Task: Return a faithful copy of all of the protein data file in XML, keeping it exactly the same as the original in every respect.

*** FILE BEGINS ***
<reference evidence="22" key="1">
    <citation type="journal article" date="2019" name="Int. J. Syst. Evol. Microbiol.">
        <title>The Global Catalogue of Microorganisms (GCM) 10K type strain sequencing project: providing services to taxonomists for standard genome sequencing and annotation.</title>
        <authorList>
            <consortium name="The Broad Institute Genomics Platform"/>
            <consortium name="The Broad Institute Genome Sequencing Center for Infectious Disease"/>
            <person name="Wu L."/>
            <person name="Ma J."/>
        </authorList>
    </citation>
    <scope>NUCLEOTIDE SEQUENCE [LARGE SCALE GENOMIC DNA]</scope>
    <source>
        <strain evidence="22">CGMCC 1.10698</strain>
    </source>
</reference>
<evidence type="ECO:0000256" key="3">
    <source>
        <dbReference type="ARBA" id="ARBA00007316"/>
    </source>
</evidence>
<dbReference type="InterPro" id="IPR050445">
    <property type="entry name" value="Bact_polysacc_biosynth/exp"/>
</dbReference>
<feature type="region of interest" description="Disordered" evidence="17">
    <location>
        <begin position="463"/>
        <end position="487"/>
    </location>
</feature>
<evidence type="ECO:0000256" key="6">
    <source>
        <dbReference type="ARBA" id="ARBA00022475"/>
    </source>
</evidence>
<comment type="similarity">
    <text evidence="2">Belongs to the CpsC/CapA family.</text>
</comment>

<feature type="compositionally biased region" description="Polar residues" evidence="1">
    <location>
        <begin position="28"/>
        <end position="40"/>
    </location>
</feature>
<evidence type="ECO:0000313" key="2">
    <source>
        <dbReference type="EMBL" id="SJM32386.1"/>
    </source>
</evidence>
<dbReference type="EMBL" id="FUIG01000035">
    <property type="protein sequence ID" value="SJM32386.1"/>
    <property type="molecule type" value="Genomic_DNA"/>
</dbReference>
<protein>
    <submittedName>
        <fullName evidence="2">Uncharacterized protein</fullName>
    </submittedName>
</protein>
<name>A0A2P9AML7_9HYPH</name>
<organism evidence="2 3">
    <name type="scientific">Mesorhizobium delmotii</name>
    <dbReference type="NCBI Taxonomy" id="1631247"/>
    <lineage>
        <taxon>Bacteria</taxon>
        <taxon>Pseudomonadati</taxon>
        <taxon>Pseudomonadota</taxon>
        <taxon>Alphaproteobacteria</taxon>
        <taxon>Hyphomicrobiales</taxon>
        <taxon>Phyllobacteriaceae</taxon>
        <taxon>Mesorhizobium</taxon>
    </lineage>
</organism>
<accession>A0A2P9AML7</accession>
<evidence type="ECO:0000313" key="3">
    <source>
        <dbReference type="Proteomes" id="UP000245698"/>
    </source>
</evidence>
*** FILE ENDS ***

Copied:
<reference evidence="22" key="1">
    <citation type="journal article" date="2019" name="Int. J. Syst. Evol. Microbiol.">
        <title>The Global Catalogue of Microorganisms (GCM) 10K type strain sequencing project: providing services to taxonomists for standard genome sequencing and annotation.</title>
        <authorList>
            <consortium name="The Broad Institute Genomics Platform"/>
            <consortium name="The Broad Institute Genome Sequencing Center for Infectious Disease"/>
            <person name="Wu L."/>
            <person name="Ma J."/>
        </authorList>
    </citation>
    <scope>NUCLEOTIDE SEQUENCE [LARGE SCALE GENOMIC DNA]</scope>
    <source>
        <strain evidence="22">CGMCC 1.10698</strain>
    </source>
</reference>
<evidence type="ECO:0000256" key="3">
    <source>
        <dbReference type="ARBA" id="ARBA00007316"/>
    </source>
</evidence>
<dbReference type="InterPro" id="IPR050445">
    <property type="entry name" value="Bact_polysacc_biosynth/exp"/>
</dbReference>
<feature type="region of interest" description="Disordered" evidence="17">
    <location>
        <begin position="463"/>
        <end position="487"/>
    </location>
</feature>
<evidence type="ECO:0000256" key="6">
    <source>
        <dbReference type="ARBA" id="ARBA00022475"/>
    </source>
</evidence>
<comment type="similarity">
    <text evidence="2">Belongs to the CpsC/CapA family.</text>
</comment>

<feature type="compositionally biased region" description="Polar residues" evidence="1">
    <location>
        <begin position="28"/>
        <end position="40"/>
    </location>
</feature>
<evidence type="ECO:0000313" key="2">
    <source>
        <dbReference type="EMBL" id="SJM32386.1"/>
    </source>
</evidence>
<dbReference type="EMBL" id="FUIG01000035">
    <property type="protein sequence ID" value="SJM32386.1"/>
    <property type="molecule type" value="Genomic_DNA"/>
</dbReference>
<protein>
    <submittedName>
        <fullName evidence="2">Uncharacterized protein</fullName>
    </submittedName>
</protein>
<name>A0A2P9AML7_9HYPH</name>
<organism evidence="2 3">
    <name type="scientific">Mesorhizobium delmotii</name>
    <dbReference type="NCBI Taxonomy" id="1631247"/>
    <lineage>
        <taxon>Bacteria</taxon>
        <taxon>Pseudomonadati</taxon>
        <taxon>Pseudomonadota</taxon>
        <taxon>Alphaproteobacteria</taxon>
        <taxon>Hyphomicrobiales</taxon>
        <taxon>Phyllobacteriaceae</taxon>
        <taxon>Mesorhizobium</taxon>
    </lineage>
</organism>
<accession>A0A2P9AML7</accession>
<evidence type="ECO:0000313" key="3">
    <source>
        <dbReference type="Proteomes" id="UP000245698"/>
    </source>
</evidence>